You’ve Won! But, So Did Everyone Else Standing Out in the Crowd on Your New IDIQ

Nov 27, 2018 | 0 comments

It’s an exciting day in your office, you’ve received an award notice! Pop the champagne, kids our hard work payed off and now we have…well, now we have a chance to bid for some real money. Just as the news settles in, you take to LinkedIn and you find that you are one of more than 100 awardees on this new vehicle (cough, ITES-3S, cough). That’s a lot of awardees, and while yes, technically, the field of competition is smaller, the ceiling on the contract didn’t grow – oh my.

This is a pivotal moment, a diamond on the workflow of your company’s growth, a decision point. Are you going to continue business as usual and hope to win on your new vehicle? Or, will you put concentrated effort into setting yourself up to differentiate from the crowd, and let’s not lie to ourselves, friends, 100 contractors is a crowd.

Let’s talk about what it takes to stand out.

Balancing Quality with Responsiveness

Big new contract vehicles come with one thing for certain these days – a backlog. Slow procurements and protests can delay the award of these vehicles for months, if not years, and that causes a backlog of programs to be competed. Hopefully, you are ready. Well…here’s the thing, and I really hate to be the one to break this to you but, hope is not a strategy. I am going to say that again for the people in the back (I’m even going to change fonts to make sure everyone catches this):

Hope. Is. Not. A. Strategy.

Small contractors can get lost in the crowd on an IDIQ for a lot of reasons, but the one we see the most is not balancing quality with responsiveness. What we mean by this is simple: Are you sacrificing quality to throw spaghetti at walls? Or Are you sacrificing low-hanging fruit because your processes can’t keep up with the pace of your customer? Let’s explore.

Throwing Spaghetti at the Wall

We’ve all heard the expression, some of us have even tested it (or daresay taught our kids to test it) “Throw spaghetti at the wall and see what sticks”. There are Task Order shops all over the beltway that use this tried and true method as their strategy to maximize their ROI in their contract vehicles, no doubt I can think of one or two business owners who have outgrown their size standard doing just that. But, at what cost?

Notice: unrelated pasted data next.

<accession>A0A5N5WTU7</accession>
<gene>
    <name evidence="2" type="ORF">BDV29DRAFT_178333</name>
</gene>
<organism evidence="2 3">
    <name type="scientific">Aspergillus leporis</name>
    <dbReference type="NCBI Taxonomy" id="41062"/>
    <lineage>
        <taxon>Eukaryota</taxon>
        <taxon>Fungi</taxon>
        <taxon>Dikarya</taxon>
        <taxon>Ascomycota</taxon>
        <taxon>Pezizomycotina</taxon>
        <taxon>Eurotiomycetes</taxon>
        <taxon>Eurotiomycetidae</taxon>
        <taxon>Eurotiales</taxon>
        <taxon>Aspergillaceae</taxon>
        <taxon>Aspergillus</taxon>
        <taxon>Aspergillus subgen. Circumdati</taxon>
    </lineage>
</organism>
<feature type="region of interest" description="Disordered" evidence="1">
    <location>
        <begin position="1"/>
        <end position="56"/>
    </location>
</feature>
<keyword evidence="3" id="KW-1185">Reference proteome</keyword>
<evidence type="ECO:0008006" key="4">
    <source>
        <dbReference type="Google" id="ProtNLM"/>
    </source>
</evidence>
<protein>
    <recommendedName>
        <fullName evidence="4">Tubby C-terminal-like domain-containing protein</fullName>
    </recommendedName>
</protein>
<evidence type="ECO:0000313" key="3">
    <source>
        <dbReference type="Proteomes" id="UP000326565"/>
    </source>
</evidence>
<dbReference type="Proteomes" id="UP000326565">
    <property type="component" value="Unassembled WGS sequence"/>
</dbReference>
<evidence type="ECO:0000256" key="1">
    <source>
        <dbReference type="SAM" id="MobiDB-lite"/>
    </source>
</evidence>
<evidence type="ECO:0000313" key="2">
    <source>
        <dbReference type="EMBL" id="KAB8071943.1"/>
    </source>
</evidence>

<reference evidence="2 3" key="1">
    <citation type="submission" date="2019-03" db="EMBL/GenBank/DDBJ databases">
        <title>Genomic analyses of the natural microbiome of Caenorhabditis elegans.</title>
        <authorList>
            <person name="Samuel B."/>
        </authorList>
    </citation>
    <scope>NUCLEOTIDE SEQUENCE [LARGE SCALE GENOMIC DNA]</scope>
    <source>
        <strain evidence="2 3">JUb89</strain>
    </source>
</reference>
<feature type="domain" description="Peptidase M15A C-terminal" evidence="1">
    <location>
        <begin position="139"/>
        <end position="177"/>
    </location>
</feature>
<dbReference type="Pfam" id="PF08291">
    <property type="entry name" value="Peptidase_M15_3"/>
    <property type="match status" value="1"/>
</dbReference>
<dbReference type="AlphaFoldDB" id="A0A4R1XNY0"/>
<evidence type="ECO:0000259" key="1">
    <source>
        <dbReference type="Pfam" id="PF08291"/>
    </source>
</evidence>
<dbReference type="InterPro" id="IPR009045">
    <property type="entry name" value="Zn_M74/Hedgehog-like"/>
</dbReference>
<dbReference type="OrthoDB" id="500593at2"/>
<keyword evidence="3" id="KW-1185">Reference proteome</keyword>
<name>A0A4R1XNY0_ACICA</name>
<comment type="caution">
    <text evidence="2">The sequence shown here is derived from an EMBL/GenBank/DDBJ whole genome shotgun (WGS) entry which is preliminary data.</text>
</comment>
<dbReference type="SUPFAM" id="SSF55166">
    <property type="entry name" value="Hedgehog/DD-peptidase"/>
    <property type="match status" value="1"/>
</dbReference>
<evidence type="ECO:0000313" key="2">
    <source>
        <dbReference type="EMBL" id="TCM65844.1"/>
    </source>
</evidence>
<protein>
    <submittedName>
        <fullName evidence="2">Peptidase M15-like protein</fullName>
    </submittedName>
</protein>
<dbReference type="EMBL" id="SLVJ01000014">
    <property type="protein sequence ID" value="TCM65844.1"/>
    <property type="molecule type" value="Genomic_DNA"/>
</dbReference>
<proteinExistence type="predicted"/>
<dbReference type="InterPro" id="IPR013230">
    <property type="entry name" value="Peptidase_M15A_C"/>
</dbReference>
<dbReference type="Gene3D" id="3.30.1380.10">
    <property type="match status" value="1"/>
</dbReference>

Companies that take this approach also take on risk, which isn’t always a bad thing, but should always be calculated, tracked, and mitigated.  They seem to bid everything and bid it low buying up work, performing ok(ish), and subcontracting out huge parts of their work. These companies don’t have a great retention rate and they don’t have a reputation for delivering high quality work. Known for exactly what they do – throwing spaghetti at walls. Win rates are low, but they bid enough to keep revenue where they need it. The reputational risk here is significant, you may win  but you will be hard-pressed to be considered anything more than the dreaded “beltway bandit” consistently winning the race to the bottom, significantly struggling on real best value trade-offs and constantly turning over your staff. Bidding like this is exhausting, to the contractor, it’s team-mates, and the government. 

Process Standing in the Way of Productivity

It’s highly likely that we have all been here right? Waiting for the bid decision to open the flood gates for a bid, knowing that we can’t send out teaming agreements, start charging B&P, activate the phone tree, and a myriad of other start up activities on that perfect bluebird because we have to wait for the formal approval – and our process takes time, so much time.

This is the heart song of frustrated capture and proposal managers around the industry, who can’t get the traction they need early because the process is standing in their way. Look, I LOVE a solid strategic bid, love it love it love it. But, the adrenaline rush of reading that perfectly placed bluebird, the one that came out of the sky and landed on my shoulder, the one I KNOW I can win, there is nothing as sweet as that. There is also nothing that kills moral faster then crushing those bluebirds under the heel of burdensome process.

Bluebirds are not spaghetti bids, bluebirds fit our capabilities, our strategies, and our pricing schemas.